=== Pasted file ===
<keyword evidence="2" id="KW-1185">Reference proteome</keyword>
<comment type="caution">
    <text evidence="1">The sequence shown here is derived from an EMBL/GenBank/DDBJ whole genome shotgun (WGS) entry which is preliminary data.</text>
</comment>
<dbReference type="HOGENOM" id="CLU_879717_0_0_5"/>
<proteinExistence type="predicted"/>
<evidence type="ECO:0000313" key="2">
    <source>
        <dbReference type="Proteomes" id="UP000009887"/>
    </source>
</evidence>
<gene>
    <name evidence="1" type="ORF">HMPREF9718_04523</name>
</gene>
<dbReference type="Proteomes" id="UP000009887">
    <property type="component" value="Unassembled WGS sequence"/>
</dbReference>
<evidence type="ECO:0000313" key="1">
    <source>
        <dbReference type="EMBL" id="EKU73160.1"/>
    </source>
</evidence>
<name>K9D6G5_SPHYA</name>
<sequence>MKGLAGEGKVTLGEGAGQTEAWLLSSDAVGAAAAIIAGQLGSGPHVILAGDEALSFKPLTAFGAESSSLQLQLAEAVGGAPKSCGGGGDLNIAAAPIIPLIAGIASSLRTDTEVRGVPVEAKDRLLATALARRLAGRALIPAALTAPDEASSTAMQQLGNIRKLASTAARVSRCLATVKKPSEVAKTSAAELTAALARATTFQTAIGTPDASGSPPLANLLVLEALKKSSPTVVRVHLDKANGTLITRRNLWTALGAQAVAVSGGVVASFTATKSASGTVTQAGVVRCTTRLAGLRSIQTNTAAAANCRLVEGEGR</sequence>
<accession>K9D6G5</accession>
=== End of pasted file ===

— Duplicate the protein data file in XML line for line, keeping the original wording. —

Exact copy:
<keyword evidence="2" id="KW-1185">Reference proteome</keyword>
<comment type="caution">
    <text evidence="1">The sequence shown here is derived from an EMBL/GenBank/DDBJ whole genome shotgun (WGS) entry which is preliminary data.</text>
</comment>
<dbReference type="HOGENOM" id="CLU_879717_0_0_5"/>
<proteinExistence type="predicted"/>
<evidence type="ECO:0000313" key="2">
    <source>
        <dbReference type="Proteomes" id="UP000009887"/>
    </source>
</evidence>
<gene>
    <name evidence="1" type="ORF">HMPREF9718_04523</name>
</gene>
<dbReference type="Proteomes" id="UP000009887">
    <property type="component" value="Unassembled WGS sequence"/>
</dbReference>
<evidence type="ECO:0000313" key="1">
    <source>
        <dbReference type="EMBL" id="EKU73160.1"/>
    </source>
</evidence>
<name>K9D6G5_SPHYA</name>
<sequence>MKGLAGEGKVTLGEGAGQTEAWLLSSDAVGAAAAIIAGQLGSGPHVILAGDEALSFKPLTAFGAESSSLQLQLAEAVGGAPKSCGGGGDLNIAAAPIIPLIAGIASSLRTDTEVRGVPVEAKDRLLATALARRLAGRALIPAALTAPDEASSTAMQQLGNIRKLASTAARVSRCLATVKKPSEVAKTSAAELTAALARATTFQTAIGTPDASGSPPLANLLVLEALKKSSPTVVRVHLDKANGTLITRRNLWTALGAQAVAVSGGVVASFTATKSASGTVTQAGVVRCTTRLAGLRSIQTNTAAAANCRLVEGEGR</sequence>
<accession>K9D6G5</accession>